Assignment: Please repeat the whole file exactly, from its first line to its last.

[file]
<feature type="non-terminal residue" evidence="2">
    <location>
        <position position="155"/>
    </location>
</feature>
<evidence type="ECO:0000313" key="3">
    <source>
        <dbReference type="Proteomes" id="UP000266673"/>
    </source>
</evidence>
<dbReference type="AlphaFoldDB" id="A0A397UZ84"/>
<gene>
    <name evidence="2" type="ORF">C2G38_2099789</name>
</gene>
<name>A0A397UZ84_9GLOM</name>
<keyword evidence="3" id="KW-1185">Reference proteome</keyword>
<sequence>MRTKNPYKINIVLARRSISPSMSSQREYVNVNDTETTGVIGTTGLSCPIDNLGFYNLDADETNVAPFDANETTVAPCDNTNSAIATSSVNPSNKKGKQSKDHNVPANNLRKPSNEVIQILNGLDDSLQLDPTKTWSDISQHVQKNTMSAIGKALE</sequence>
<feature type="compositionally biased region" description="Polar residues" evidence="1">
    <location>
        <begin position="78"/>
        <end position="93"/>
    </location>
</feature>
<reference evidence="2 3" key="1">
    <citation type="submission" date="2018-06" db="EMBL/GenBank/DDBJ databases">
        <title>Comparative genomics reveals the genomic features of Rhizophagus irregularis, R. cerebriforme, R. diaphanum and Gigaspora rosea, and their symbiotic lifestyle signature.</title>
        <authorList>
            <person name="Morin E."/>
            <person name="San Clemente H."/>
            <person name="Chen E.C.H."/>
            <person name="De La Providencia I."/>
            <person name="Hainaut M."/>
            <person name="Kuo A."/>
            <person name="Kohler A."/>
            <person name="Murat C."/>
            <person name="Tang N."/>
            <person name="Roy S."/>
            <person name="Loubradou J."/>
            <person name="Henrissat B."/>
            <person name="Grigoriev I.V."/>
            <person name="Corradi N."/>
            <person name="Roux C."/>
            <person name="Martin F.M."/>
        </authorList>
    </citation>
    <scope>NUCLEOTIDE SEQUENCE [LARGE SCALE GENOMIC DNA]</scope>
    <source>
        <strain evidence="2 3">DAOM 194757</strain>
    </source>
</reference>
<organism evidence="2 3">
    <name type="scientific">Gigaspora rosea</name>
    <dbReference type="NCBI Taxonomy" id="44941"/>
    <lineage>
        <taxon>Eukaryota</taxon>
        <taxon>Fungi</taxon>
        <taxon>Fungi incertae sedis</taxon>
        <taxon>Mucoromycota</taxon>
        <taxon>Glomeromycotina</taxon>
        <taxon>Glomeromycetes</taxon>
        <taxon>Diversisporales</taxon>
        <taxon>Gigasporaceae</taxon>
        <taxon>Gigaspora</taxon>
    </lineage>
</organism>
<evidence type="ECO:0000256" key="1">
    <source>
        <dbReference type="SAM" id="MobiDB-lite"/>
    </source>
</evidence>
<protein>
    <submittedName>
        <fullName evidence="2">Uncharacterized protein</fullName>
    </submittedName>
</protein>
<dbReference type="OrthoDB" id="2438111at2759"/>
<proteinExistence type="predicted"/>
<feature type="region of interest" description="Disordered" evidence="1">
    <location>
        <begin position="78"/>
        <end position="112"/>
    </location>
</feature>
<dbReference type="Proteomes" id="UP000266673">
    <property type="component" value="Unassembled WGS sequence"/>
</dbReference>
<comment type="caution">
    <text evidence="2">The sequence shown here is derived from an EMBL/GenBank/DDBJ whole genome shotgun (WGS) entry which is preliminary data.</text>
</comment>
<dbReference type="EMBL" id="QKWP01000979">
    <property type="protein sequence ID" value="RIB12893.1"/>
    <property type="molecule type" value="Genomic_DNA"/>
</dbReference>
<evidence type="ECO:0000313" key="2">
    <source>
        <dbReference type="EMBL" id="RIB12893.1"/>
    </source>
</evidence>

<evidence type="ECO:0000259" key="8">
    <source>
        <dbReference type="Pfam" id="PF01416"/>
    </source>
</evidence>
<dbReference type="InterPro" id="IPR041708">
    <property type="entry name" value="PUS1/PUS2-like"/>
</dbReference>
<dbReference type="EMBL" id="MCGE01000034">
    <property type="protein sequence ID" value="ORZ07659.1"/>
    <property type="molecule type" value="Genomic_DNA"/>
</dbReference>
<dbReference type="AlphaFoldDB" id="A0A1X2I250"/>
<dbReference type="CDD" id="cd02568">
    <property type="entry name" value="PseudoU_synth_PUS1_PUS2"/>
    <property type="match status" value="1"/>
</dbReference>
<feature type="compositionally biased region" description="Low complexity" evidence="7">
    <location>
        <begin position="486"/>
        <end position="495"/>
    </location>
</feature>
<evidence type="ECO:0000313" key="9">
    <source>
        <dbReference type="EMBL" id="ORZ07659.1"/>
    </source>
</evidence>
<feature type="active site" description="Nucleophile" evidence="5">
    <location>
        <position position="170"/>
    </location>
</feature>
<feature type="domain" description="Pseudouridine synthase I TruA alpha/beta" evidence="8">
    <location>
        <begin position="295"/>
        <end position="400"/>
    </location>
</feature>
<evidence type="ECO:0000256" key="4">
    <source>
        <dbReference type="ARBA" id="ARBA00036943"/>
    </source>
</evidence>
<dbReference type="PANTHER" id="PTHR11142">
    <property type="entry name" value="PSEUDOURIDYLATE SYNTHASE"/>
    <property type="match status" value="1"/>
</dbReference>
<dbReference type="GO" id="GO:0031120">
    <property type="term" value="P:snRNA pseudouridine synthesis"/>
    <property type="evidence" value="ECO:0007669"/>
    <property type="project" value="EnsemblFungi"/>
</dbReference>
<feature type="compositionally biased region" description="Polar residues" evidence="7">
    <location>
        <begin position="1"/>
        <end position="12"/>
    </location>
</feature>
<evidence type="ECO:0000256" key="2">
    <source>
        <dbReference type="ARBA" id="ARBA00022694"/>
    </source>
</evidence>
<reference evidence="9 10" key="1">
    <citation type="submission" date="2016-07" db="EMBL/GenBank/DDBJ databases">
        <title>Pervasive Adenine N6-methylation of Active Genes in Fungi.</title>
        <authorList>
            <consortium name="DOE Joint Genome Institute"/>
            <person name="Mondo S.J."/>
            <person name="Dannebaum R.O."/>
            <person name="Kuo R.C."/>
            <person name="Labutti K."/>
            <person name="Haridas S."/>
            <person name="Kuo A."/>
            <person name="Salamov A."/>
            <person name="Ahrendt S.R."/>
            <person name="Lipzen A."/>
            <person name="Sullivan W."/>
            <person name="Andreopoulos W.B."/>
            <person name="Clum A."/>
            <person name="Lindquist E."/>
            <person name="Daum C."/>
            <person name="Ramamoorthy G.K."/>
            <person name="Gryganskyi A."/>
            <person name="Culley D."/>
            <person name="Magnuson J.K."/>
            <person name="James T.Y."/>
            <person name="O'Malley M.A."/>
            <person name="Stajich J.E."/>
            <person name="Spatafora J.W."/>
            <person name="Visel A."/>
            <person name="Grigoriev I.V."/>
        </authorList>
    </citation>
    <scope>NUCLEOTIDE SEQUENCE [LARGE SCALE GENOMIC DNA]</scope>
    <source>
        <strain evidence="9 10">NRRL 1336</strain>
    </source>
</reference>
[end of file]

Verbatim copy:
<feature type="non-terminal residue" evidence="2">
    <location>
        <position position="155"/>
    </location>
</feature>
<evidence type="ECO:0000313" key="3">
    <source>
        <dbReference type="Proteomes" id="UP000266673"/>
    </source>
</evidence>
<dbReference type="AlphaFoldDB" id="A0A397UZ84"/>
<gene>
    <name evidence="2" type="ORF">C2G38_2099789</name>
</gene>
<name>A0A397UZ84_9GLOM</name>
<keyword evidence="3" id="KW-1185">Reference proteome</keyword>
<sequence>MRTKNPYKINIVLARRSISPSMSSQREYVNVNDTETTGVIGTTGLSCPIDNLGFYNLDADETNVAPFDANETTVAPCDNTNSAIATSSVNPSNKKGKQSKDHNVPANNLRKPSNEVIQILNGLDDSLQLDPTKTWSDISQHVQKNTMSAIGKALE</sequence>
<feature type="compositionally biased region" description="Polar residues" evidence="1">
    <location>
        <begin position="78"/>
        <end position="93"/>
    </location>
</feature>
<reference evidence="2 3" key="1">
    <citation type="submission" date="2018-06" db="EMBL/GenBank/DDBJ databases">
        <title>Comparative genomics reveals the genomic features of Rhizophagus irregularis, R. cerebriforme, R. diaphanum and Gigaspora rosea, and their symbiotic lifestyle signature.</title>
        <authorList>
            <person name="Morin E."/>
            <person name="San Clemente H."/>
            <person name="Chen E.C.H."/>
            <person name="De La Providencia I."/>
            <person name="Hainaut M."/>
            <person name="Kuo A."/>
            <person name="Kohler A."/>
            <person name="Murat C."/>
            <person name="Tang N."/>
            <person name="Roy S."/>
            <person name="Loubradou J."/>
            <person name="Henrissat B."/>
            <person name="Grigoriev I.V."/>
            <person name="Corradi N."/>
            <person name="Roux C."/>
            <person name="Martin F.M."/>
        </authorList>
    </citation>
    <scope>NUCLEOTIDE SEQUENCE [LARGE SCALE GENOMIC DNA]</scope>
    <source>
        <strain evidence="2 3">DAOM 194757</strain>
    </source>
</reference>
<organism evidence="2 3">
    <name type="scientific">Gigaspora rosea</name>
    <dbReference type="NCBI Taxonomy" id="44941"/>
    <lineage>
        <taxon>Eukaryota</taxon>
        <taxon>Fungi</taxon>
        <taxon>Fungi incertae sedis</taxon>
        <taxon>Mucoromycota</taxon>
        <taxon>Glomeromycotina</taxon>
        <taxon>Glomeromycetes</taxon>
        <taxon>Diversisporales</taxon>
        <taxon>Gigasporaceae</taxon>
        <taxon>Gigaspora</taxon>
    </lineage>
</organism>
<evidence type="ECO:0000256" key="1">
    <source>
        <dbReference type="SAM" id="MobiDB-lite"/>
    </source>
</evidence>
<protein>
    <submittedName>
        <fullName evidence="2">Uncharacterized protein</fullName>
    </submittedName>
</protein>
<dbReference type="OrthoDB" id="2438111at2759"/>
<proteinExistence type="predicted"/>
<feature type="region of interest" description="Disordered" evidence="1">
    <location>
        <begin position="78"/>
        <end position="112"/>
    </location>
</feature>
<dbReference type="Proteomes" id="UP000266673">
    <property type="component" value="Unassembled WGS sequence"/>
</dbReference>
<comment type="caution">
    <text evidence="2">The sequence shown here is derived from an EMBL/GenBank/DDBJ whole genome shotgun (WGS) entry which is preliminary data.</text>
</comment>
<dbReference type="EMBL" id="QKWP01000979">
    <property type="protein sequence ID" value="RIB12893.1"/>
    <property type="molecule type" value="Genomic_DNA"/>
</dbReference>
<evidence type="ECO:0000313" key="2">
    <source>
        <dbReference type="EMBL" id="RIB12893.1"/>
    </source>
</evidence>

<evidence type="ECO:0000259" key="8">
    <source>
        <dbReference type="Pfam" id="PF01416"/>
    </source>
</evidence>
<dbReference type="InterPro" id="IPR041708">
    <property type="entry name" value="PUS1/PUS2-like"/>
</dbReference>
<dbReference type="EMBL" id="MCGE01000034">
    <property type="protein sequence ID" value="ORZ07659.1"/>
    <property type="molecule type" value="Genomic_DNA"/>
</dbReference>
<dbReference type="AlphaFoldDB" id="A0A1X2I250"/>
<dbReference type="CDD" id="cd02568">
    <property type="entry name" value="PseudoU_synth_PUS1_PUS2"/>
    <property type="match status" value="1"/>
</dbReference>
<feature type="compositionally biased region" description="Low complexity" evidence="7">
    <location>
        <begin position="486"/>
        <end position="495"/>
    </location>
</feature>
<evidence type="ECO:0000313" key="9">
    <source>
        <dbReference type="EMBL" id="ORZ07659.1"/>
    </source>
</evidence>
<feature type="active site" description="Nucleophile" evidence="5">
    <location>
        <position position="170"/>
    </location>
</feature>
<feature type="domain" description="Pseudouridine synthase I TruA alpha/beta" evidence="8">
    <location>
        <begin position="295"/>
        <end position="400"/>
    </location>
</feature>
<evidence type="ECO:0000256" key="4">
    <source>
        <dbReference type="ARBA" id="ARBA00036943"/>
    </source>
</evidence>
<dbReference type="PANTHER" id="PTHR11142">
    <property type="entry name" value="PSEUDOURIDYLATE SYNTHASE"/>
    <property type="match status" value="1"/>
</dbReference>
<dbReference type="GO" id="GO:0031120">
    <property type="term" value="P:snRNA pseudouridine synthesis"/>
    <property type="evidence" value="ECO:0007669"/>
    <property type="project" value="EnsemblFungi"/>
</dbReference>
<feature type="compositionally biased region" description="Polar residues" evidence="7">
    <location>
        <begin position="1"/>
        <end position="12"/>
    </location>
</feature>
<evidence type="ECO:0000256" key="2">
    <source>
        <dbReference type="ARBA" id="ARBA00022694"/>
    </source>
</evidence>
<reference evidence="9 10" key="1">
    <citation type="submission" date="2016-07" db="EMBL/GenBank/DDBJ databases">
        <title>Pervasive Adenine N6-methylation of Active Genes in Fungi.</title>
        <authorList>
            <consortium name="DOE Joint Genome Institute"/>
            <person name="Mondo S.J."/>
            <person name="Dannebaum R.O."/>
            <person name="Kuo R.C."/>
            <person name="Labutti K."/>
            <person name="Haridas S."/>
            <person name="Kuo A."/>
            <person name="Salamov A."/>
            <person name="Ahrendt S.R."/>
            <person name="Lipzen A."/>
            <person name="Sullivan W."/>
            <person name="Andreopoulos W.B."/>
            <person name="Clum A."/>
            <person name="Lindquist E."/>
            <person name="Daum C."/>
            <person name="Ramamoorthy G.K."/>
            <person name="Gryganskyi A."/>
            <person name="Culley D."/>
            <person name="Magnuson J.K."/>
            <person name="James T.Y."/>
            <person name="O'Malley M.A."/>
            <person name="Stajich J.E."/>
            <person name="Spatafora J.W."/>
            <person name="Visel A."/>
            <person name="Grigoriev I.V."/>
        </authorList>
    </citation>
    <scope>NUCLEOTIDE SEQUENCE [LARGE SCALE GENOMIC DNA]</scope>
    <source>
        <strain evidence="9 10">NRRL 1336</strain>
    </source>
</reference>